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June 3, 2004

UMBC Graduates Over 2,400 Students at May Commencement Ceremonies

UMBC awarded degrees to 2,226 undergraduates and nearly 200 graduate students from the Class of 2004 during the University's 42nd commencement ceremonies on May 19 and May 20.

The UMBC Class of 2004 includes students headed to prestigious graduate programs at universities including Princeton, Stanford, Johns Hopkins, UNC-Chapel Hill, William & Mary, Rice and Columbia. Graduates have secured jobs across a wide spectrum of corporations, nonprofits and government agencies, including IBM, Northrop Grumman, Booz Allen Hamilton, ABC News, Titan Systems and SAIC.

Anthony Hoffman, who maintained a 4.0 GPA while earning a B.S. in physics with a minor in mathematics, is UMBC's 2004 valedictorian. He will begin Princeton University's Ph.D. program in electrical engineering this fall on a Princeton Graduate School Endowed Fellowship.

Hoffman says he chose to attend UMBC because of opportunities to conduct research in the new Physics building's facilities. Another strong draw was the dedication of UMBC's faculty. "The professors here seemed the most welcoming," Hoffman says. "They aren't just teachers; they reach out to mentor students."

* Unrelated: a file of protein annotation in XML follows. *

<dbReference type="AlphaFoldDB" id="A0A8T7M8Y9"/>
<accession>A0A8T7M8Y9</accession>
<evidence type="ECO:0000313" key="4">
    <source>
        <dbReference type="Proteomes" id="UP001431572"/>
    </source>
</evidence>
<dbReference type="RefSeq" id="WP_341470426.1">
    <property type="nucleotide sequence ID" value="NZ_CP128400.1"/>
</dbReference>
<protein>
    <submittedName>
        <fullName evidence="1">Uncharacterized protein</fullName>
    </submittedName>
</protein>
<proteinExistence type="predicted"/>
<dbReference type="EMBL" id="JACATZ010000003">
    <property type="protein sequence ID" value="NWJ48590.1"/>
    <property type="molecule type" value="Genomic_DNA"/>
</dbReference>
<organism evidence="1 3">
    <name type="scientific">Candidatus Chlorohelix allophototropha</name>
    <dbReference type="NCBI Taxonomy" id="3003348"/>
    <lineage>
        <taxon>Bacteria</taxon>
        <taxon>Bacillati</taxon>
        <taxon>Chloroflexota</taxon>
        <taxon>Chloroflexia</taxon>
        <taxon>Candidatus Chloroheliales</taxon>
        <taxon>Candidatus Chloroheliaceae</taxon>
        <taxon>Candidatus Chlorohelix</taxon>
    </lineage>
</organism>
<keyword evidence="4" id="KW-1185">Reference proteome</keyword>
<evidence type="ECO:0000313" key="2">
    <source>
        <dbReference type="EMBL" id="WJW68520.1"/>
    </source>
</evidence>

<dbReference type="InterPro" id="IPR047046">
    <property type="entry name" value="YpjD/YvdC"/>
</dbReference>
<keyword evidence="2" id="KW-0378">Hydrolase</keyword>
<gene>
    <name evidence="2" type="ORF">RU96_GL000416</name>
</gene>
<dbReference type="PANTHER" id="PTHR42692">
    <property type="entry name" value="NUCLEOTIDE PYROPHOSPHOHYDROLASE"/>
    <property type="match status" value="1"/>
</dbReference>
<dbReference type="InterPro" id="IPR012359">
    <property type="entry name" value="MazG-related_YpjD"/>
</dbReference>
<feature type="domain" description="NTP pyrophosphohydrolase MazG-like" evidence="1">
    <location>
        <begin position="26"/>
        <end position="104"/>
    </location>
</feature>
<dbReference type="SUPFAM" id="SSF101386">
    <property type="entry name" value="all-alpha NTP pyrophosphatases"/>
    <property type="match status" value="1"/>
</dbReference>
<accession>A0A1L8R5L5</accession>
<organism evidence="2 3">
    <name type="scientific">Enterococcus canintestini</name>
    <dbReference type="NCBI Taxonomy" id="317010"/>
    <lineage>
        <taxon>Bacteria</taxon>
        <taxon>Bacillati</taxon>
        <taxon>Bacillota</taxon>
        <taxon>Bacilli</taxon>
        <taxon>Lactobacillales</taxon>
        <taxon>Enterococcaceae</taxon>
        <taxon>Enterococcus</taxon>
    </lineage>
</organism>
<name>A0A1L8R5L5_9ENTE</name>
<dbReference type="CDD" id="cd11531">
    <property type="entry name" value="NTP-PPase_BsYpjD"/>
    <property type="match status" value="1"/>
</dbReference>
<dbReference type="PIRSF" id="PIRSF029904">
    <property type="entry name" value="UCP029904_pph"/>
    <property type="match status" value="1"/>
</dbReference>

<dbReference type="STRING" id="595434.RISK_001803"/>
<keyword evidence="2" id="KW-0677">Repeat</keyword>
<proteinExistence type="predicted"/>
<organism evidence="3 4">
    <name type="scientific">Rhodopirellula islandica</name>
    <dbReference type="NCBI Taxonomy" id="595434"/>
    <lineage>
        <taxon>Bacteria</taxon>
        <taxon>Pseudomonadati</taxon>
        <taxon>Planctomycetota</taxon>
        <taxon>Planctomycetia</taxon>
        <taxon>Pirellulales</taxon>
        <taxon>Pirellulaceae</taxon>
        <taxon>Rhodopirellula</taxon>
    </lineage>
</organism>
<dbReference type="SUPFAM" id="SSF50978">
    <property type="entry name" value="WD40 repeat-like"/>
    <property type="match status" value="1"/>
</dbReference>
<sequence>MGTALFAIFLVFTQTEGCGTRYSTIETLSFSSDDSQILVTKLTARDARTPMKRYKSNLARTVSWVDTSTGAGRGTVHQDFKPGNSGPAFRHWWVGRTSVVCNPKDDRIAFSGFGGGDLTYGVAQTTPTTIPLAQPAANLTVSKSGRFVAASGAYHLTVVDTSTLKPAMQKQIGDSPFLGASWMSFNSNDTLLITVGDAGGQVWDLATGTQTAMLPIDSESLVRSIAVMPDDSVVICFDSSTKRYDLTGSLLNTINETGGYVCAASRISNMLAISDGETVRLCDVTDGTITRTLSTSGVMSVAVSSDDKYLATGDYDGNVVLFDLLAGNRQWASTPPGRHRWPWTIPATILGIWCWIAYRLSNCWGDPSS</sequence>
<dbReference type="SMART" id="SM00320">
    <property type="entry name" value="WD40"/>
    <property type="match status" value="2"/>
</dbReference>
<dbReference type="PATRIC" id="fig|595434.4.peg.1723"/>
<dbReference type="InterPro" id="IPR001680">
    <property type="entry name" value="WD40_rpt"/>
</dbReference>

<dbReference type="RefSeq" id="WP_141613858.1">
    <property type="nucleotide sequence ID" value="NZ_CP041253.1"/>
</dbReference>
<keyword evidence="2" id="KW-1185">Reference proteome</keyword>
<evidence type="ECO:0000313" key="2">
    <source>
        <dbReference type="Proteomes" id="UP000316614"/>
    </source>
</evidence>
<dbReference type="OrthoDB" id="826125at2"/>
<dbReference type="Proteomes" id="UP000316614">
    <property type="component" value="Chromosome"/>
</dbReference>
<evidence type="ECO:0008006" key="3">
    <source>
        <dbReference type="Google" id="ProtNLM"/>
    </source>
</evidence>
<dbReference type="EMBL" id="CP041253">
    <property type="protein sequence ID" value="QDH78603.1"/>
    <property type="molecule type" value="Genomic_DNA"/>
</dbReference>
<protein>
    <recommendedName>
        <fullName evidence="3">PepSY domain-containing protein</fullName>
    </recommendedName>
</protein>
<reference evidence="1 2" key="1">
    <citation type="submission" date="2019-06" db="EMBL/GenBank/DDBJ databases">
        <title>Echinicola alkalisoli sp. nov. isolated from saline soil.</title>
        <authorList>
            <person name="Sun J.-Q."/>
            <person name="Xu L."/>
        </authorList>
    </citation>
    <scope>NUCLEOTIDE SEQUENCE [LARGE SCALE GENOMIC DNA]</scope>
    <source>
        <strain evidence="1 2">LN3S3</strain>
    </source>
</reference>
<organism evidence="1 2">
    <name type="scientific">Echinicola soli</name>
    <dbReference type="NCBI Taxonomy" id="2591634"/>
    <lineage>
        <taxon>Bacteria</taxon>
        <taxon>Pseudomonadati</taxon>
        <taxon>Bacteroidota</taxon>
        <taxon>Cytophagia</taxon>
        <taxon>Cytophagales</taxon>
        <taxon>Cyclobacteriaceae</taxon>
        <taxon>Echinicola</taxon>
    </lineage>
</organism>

Also graduating was former University System of Maryland student regent Phil Shockley, a double major in political science and information systems. Shockley, who served as UMBC Student Government Association president during the 2002-03 academic year, was just the second student in UMBC history to be named to the Board of Regents, and holds the distinction of being the only student regent to never miss a meeting. While serving on the Board, Shockley became known as a consistent voice for students during state budget cuts to higher education and resulting tuition increases.

The Graduate School Commencement speaker was Dr. William A. Haseltine, chairman and chief executive officer of Human Genome Sciences, Inc. (HGSI). Haseltine, who founded HGSI in 1992, is a former professor at Harvard's schools of medicine and public health. He has received numerous honors and awards for his cancer and AIDS research and work in the field of regenerative medicine and is active on many corporate boards and civic organizations. Haseltine received a doctorate of science at the Graduate School ceremony.

At the Undergraduate Commencement ceremony, Ursula M. Burns, president of Business Group Operations and corporate senior vice president at Xerox Corporation, delivered the keynote address to the Class of 2004. President Freeman A. Hrabowski presented Burns with her first honorary degree, a doctorate of engineering. Burns' career highlights include being named to Fortune magazine's 2002 list of "Most Powerful Black Executives;" Time magazine/CNN's annual list of "Global Business Influentials;" and U.S. Black Engineering & Information Technology magazine's 2004 list of the "50 Most Important African-Americans in Technology."

Posted by dwinds1 at June 3, 2004 12:00 AM